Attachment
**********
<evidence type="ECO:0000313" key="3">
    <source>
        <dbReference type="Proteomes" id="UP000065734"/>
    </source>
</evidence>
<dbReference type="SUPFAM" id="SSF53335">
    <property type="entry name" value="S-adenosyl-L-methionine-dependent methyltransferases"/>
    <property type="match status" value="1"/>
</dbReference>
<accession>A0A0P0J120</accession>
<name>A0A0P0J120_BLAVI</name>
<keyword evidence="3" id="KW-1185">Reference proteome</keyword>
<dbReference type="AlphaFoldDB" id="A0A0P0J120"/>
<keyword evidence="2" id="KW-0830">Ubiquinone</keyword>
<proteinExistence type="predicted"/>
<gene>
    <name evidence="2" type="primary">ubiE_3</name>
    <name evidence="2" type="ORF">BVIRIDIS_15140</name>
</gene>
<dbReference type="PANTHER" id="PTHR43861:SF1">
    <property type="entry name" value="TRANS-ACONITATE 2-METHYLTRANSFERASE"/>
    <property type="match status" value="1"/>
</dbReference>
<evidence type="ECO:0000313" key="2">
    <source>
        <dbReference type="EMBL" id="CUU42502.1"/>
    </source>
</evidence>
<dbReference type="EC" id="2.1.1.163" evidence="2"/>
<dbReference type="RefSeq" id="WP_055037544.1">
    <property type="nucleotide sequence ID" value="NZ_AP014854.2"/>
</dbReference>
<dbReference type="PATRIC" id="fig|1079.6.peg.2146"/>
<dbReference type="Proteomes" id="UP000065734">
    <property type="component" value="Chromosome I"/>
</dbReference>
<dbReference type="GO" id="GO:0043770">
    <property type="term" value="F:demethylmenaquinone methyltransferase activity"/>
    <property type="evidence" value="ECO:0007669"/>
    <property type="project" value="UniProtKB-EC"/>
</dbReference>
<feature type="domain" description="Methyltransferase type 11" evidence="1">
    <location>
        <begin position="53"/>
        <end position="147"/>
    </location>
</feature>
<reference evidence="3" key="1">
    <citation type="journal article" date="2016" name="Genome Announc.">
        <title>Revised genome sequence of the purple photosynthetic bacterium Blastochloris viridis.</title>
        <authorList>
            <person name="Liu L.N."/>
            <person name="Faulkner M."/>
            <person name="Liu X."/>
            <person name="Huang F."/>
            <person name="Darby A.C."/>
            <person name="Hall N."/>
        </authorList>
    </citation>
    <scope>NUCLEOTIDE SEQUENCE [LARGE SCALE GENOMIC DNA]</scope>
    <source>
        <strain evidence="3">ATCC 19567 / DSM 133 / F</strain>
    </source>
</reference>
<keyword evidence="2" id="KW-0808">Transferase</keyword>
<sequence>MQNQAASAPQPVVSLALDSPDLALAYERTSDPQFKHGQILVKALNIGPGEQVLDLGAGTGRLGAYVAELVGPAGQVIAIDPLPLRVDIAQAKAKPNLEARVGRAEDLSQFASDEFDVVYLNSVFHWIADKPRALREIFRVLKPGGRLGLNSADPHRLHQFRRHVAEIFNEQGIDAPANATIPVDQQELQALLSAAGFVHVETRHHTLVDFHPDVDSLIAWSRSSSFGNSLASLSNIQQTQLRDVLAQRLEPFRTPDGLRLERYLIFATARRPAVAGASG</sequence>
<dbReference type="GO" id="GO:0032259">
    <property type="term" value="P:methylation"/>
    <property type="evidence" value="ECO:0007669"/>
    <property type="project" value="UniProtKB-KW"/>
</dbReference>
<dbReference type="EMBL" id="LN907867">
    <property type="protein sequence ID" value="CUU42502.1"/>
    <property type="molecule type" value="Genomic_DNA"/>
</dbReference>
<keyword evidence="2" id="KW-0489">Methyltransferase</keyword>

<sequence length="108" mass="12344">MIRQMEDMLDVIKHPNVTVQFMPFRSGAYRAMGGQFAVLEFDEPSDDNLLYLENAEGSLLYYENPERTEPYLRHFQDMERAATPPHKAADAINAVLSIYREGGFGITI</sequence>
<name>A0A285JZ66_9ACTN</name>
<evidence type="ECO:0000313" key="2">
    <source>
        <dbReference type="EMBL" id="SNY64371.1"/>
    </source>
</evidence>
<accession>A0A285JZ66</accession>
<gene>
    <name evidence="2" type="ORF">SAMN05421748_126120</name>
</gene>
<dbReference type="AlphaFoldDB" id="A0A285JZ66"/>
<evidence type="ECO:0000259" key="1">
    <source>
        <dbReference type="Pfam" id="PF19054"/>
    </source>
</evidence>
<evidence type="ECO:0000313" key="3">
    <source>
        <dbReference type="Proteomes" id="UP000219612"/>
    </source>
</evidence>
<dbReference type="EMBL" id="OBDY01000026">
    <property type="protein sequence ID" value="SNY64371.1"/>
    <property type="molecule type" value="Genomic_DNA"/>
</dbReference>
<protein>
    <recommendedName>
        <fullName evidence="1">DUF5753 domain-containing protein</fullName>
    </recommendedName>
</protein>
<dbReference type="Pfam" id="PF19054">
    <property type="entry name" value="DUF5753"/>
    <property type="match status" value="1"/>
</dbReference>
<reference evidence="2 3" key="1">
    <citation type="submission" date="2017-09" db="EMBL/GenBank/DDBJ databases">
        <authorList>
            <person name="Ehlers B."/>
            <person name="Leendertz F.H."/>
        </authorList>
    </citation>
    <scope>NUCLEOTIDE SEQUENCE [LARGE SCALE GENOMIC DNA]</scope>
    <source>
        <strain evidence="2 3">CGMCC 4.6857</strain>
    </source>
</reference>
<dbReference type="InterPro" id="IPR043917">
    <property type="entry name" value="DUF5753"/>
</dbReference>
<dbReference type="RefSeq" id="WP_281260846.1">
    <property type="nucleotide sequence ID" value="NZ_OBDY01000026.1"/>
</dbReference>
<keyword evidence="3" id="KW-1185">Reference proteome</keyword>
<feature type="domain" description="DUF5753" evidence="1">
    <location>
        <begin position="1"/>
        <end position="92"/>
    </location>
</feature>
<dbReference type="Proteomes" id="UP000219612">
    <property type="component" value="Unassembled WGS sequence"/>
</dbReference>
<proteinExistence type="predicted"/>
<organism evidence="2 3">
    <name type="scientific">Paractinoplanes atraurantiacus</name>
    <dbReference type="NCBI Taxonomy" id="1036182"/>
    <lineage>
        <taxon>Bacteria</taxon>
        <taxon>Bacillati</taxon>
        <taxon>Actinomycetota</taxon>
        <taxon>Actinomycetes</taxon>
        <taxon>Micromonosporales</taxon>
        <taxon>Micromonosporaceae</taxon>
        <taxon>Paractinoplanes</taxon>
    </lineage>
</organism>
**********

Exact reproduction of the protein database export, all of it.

<evidence type="ECO:0000313" key="3">
    <source>
        <dbReference type="Proteomes" id="UP000065734"/>
    </source>
</evidence>
<dbReference type="SUPFAM" id="SSF53335">
    <property type="entry name" value="S-adenosyl-L-methionine-dependent methyltransferases"/>
    <property type="match status" value="1"/>
</dbReference>
<accession>A0A0P0J120</accession>
<name>A0A0P0J120_BLAVI</name>
<keyword evidence="3" id="KW-1185">Reference proteome</keyword>
<dbReference type="AlphaFoldDB" id="A0A0P0J120"/>
<keyword evidence="2" id="KW-0830">Ubiquinone</keyword>
<proteinExistence type="predicted"/>
<gene>
    <name evidence="2" type="primary">ubiE_3</name>
    <name evidence="2" type="ORF">BVIRIDIS_15140</name>
</gene>
<dbReference type="PANTHER" id="PTHR43861:SF1">
    <property type="entry name" value="TRANS-ACONITATE 2-METHYLTRANSFERASE"/>
    <property type="match status" value="1"/>
</dbReference>
<evidence type="ECO:0000313" key="2">
    <source>
        <dbReference type="EMBL" id="CUU42502.1"/>
    </source>
</evidence>
<dbReference type="EC" id="2.1.1.163" evidence="2"/>
<dbReference type="RefSeq" id="WP_055037544.1">
    <property type="nucleotide sequence ID" value="NZ_AP014854.2"/>
</dbReference>
<dbReference type="PATRIC" id="fig|1079.6.peg.2146"/>
<dbReference type="Proteomes" id="UP000065734">
    <property type="component" value="Chromosome I"/>
</dbReference>
<dbReference type="GO" id="GO:0043770">
    <property type="term" value="F:demethylmenaquinone methyltransferase activity"/>
    <property type="evidence" value="ECO:0007669"/>
    <property type="project" value="UniProtKB-EC"/>
</dbReference>
<feature type="domain" description="Methyltransferase type 11" evidence="1">
    <location>
        <begin position="53"/>
        <end position="147"/>
    </location>
</feature>
<reference evidence="3" key="1">
    <citation type="journal article" date="2016" name="Genome Announc.">
        <title>Revised genome sequence of the purple photosynthetic bacterium Blastochloris viridis.</title>
        <authorList>
            <person name="Liu L.N."/>
            <person name="Faulkner M."/>
            <person name="Liu X."/>
            <person name="Huang F."/>
            <person name="Darby A.C."/>
            <person name="Hall N."/>
        </authorList>
    </citation>
    <scope>NUCLEOTIDE SEQUENCE [LARGE SCALE GENOMIC DNA]</scope>
    <source>
        <strain evidence="3">ATCC 19567 / DSM 133 / F</strain>
    </source>
</reference>
<keyword evidence="2" id="KW-0808">Transferase</keyword>
<sequence>MQNQAASAPQPVVSLALDSPDLALAYERTSDPQFKHGQILVKALNIGPGEQVLDLGAGTGRLGAYVAELVGPAGQVIAIDPLPLRVDIAQAKAKPNLEARVGRAEDLSQFASDEFDVVYLNSVFHWIADKPRALREIFRVLKPGGRLGLNSADPHRLHQFRRHVAEIFNEQGIDAPANATIPVDQQELQALLSAAGFVHVETRHHTLVDFHPDVDSLIAWSRSSSFGNSLASLSNIQQTQLRDVLAQRLEPFRTPDGLRLERYLIFATARRPAVAGASG</sequence>
<dbReference type="GO" id="GO:0032259">
    <property type="term" value="P:methylation"/>
    <property type="evidence" value="ECO:0007669"/>
    <property type="project" value="UniProtKB-KW"/>
</dbReference>
<dbReference type="EMBL" id="LN907867">
    <property type="protein sequence ID" value="CUU42502.1"/>
    <property type="molecule type" value="Genomic_DNA"/>
</dbReference>
<keyword evidence="2" id="KW-0489">Methyltransferase</keyword>

<sequence length="108" mass="12344">MIRQMEDMLDVIKHPNVTVQFMPFRSGAYRAMGGQFAVLEFDEPSDDNLLYLENAEGSLLYYENPERTEPYLRHFQDMERAATPPHKAADAINAVLSIYREGGFGITI</sequence>
<name>A0A285JZ66_9ACTN</name>
<evidence type="ECO:0000313" key="2">
    <source>
        <dbReference type="EMBL" id="SNY64371.1"/>
    </source>
</evidence>
<accession>A0A285JZ66</accession>
<gene>
    <name evidence="2" type="ORF">SAMN05421748_126120</name>
</gene>
<dbReference type="AlphaFoldDB" id="A0A285JZ66"/>
<evidence type="ECO:0000259" key="1">
    <source>
        <dbReference type="Pfam" id="PF19054"/>
    </source>
</evidence>
<evidence type="ECO:0000313" key="3">
    <source>
        <dbReference type="Proteomes" id="UP000219612"/>
    </source>
</evidence>
<dbReference type="EMBL" id="OBDY01000026">
    <property type="protein sequence ID" value="SNY64371.1"/>
    <property type="molecule type" value="Genomic_DNA"/>
</dbReference>
<protein>
    <recommendedName>
        <fullName evidence="1">DUF5753 domain-containing protein</fullName>
    </recommendedName>
</protein>
<dbReference type="Pfam" id="PF19054">
    <property type="entry name" value="DUF5753"/>
    <property type="match status" value="1"/>
</dbReference>
<reference evidence="2 3" key="1">
    <citation type="submission" date="2017-09" db="EMBL/GenBank/DDBJ databases">
        <authorList>
            <person name="Ehlers B."/>
            <person name="Leendertz F.H."/>
        </authorList>
    </citation>
    <scope>NUCLEOTIDE SEQUENCE [LARGE SCALE GENOMIC DNA]</scope>
    <source>
        <strain evidence="2 3">CGMCC 4.6857</strain>
    </source>
</reference>
<dbReference type="InterPro" id="IPR043917">
    <property type="entry name" value="DUF5753"/>
</dbReference>
<dbReference type="RefSeq" id="WP_281260846.1">
    <property type="nucleotide sequence ID" value="NZ_OBDY01000026.1"/>
</dbReference>
<keyword evidence="3" id="KW-1185">Reference proteome</keyword>
<feature type="domain" description="DUF5753" evidence="1">
    <location>
        <begin position="1"/>
        <end position="92"/>
    </location>
</feature>
<dbReference type="Proteomes" id="UP000219612">
    <property type="component" value="Unassembled WGS sequence"/>
</dbReference>
<proteinExistence type="predicted"/>
<organism evidence="2 3">
    <name type="scientific">Paractinoplanes atraurantiacus</name>
    <dbReference type="NCBI Taxonomy" id="1036182"/>
    <lineage>
        <taxon>Bacteria</taxon>
        <taxon>Bacillati</taxon>
        <taxon>Actinomycetota</taxon>
        <taxon>Actinomycetes</taxon>
        <taxon>Micromonosporales</taxon>
        <taxon>Micromonosporaceae</taxon>
        <taxon>Paractinoplanes</taxon>
    </lineage>
</organism>